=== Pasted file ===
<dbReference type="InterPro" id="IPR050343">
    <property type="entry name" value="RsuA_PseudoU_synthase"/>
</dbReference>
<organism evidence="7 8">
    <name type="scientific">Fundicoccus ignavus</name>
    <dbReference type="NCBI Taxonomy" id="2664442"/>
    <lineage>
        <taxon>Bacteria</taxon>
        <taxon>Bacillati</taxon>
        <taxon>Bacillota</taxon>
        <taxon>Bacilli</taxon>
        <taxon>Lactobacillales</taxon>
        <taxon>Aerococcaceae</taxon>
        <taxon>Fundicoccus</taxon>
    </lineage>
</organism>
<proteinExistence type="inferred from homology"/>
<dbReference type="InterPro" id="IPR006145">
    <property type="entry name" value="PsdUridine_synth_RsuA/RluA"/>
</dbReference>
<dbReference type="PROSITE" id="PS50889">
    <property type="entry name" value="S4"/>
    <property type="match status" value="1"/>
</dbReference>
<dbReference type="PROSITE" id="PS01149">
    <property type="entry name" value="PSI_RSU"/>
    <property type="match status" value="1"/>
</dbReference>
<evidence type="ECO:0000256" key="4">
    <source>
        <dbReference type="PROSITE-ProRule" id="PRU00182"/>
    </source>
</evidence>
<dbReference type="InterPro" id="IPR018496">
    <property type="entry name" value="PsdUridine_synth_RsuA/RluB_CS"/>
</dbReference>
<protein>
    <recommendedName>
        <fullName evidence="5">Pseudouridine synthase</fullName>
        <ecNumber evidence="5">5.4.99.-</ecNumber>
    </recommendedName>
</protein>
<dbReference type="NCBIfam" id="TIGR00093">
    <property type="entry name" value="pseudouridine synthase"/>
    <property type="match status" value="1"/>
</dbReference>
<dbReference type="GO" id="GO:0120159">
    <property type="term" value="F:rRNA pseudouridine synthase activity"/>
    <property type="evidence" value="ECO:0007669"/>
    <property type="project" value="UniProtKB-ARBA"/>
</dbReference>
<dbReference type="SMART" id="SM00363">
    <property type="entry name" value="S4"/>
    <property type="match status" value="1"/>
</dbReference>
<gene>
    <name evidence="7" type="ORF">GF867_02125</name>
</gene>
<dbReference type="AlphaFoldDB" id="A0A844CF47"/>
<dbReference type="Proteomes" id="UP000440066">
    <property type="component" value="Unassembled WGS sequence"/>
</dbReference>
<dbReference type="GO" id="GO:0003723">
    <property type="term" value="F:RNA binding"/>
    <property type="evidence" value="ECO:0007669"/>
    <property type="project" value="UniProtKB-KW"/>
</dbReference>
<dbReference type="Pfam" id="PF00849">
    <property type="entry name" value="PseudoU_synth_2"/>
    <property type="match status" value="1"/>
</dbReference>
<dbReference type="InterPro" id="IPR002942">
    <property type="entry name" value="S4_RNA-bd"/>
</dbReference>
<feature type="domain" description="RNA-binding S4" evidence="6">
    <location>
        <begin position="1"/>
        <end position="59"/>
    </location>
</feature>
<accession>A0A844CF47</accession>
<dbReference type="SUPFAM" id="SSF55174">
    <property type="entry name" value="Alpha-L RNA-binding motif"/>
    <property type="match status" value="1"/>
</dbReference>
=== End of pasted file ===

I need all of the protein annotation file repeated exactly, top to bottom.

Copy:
<dbReference type="InterPro" id="IPR050343">
    <property type="entry name" value="RsuA_PseudoU_synthase"/>
</dbReference>
<organism evidence="7 8">
    <name type="scientific">Fundicoccus ignavus</name>
    <dbReference type="NCBI Taxonomy" id="2664442"/>
    <lineage>
        <taxon>Bacteria</taxon>
        <taxon>Bacillati</taxon>
        <taxon>Bacillota</taxon>
        <taxon>Bacilli</taxon>
        <taxon>Lactobacillales</taxon>
        <taxon>Aerococcaceae</taxon>
        <taxon>Fundicoccus</taxon>
    </lineage>
</organism>
<proteinExistence type="inferred from homology"/>
<dbReference type="InterPro" id="IPR006145">
    <property type="entry name" value="PsdUridine_synth_RsuA/RluA"/>
</dbReference>
<dbReference type="PROSITE" id="PS50889">
    <property type="entry name" value="S4"/>
    <property type="match status" value="1"/>
</dbReference>
<dbReference type="PROSITE" id="PS01149">
    <property type="entry name" value="PSI_RSU"/>
    <property type="match status" value="1"/>
</dbReference>
<evidence type="ECO:0000256" key="4">
    <source>
        <dbReference type="PROSITE-ProRule" id="PRU00182"/>
    </source>
</evidence>
<dbReference type="InterPro" id="IPR018496">
    <property type="entry name" value="PsdUridine_synth_RsuA/RluB_CS"/>
</dbReference>
<protein>
    <recommendedName>
        <fullName evidence="5">Pseudouridine synthase</fullName>
        <ecNumber evidence="5">5.4.99.-</ecNumber>
    </recommendedName>
</protein>
<dbReference type="NCBIfam" id="TIGR00093">
    <property type="entry name" value="pseudouridine synthase"/>
    <property type="match status" value="1"/>
</dbReference>
<dbReference type="GO" id="GO:0120159">
    <property type="term" value="F:rRNA pseudouridine synthase activity"/>
    <property type="evidence" value="ECO:0007669"/>
    <property type="project" value="UniProtKB-ARBA"/>
</dbReference>
<dbReference type="SMART" id="SM00363">
    <property type="entry name" value="S4"/>
    <property type="match status" value="1"/>
</dbReference>
<gene>
    <name evidence="7" type="ORF">GF867_02125</name>
</gene>
<dbReference type="AlphaFoldDB" id="A0A844CF47"/>
<dbReference type="Proteomes" id="UP000440066">
    <property type="component" value="Unassembled WGS sequence"/>
</dbReference>
<dbReference type="GO" id="GO:0003723">
    <property type="term" value="F:RNA binding"/>
    <property type="evidence" value="ECO:0007669"/>
    <property type="project" value="UniProtKB-KW"/>
</dbReference>
<dbReference type="Pfam" id="PF00849">
    <property type="entry name" value="PseudoU_synth_2"/>
    <property type="match status" value="1"/>
</dbReference>
<dbReference type="InterPro" id="IPR002942">
    <property type="entry name" value="S4_RNA-bd"/>
</dbReference>
<feature type="domain" description="RNA-binding S4" evidence="6">
    <location>
        <begin position="1"/>
        <end position="59"/>
    </location>
</feature>
<accession>A0A844CF47</accession>
<dbReference type="SUPFAM" id="SSF55174">
    <property type="entry name" value="Alpha-L RNA-binding motif"/>
    <property type="match status" value="1"/>
</dbReference>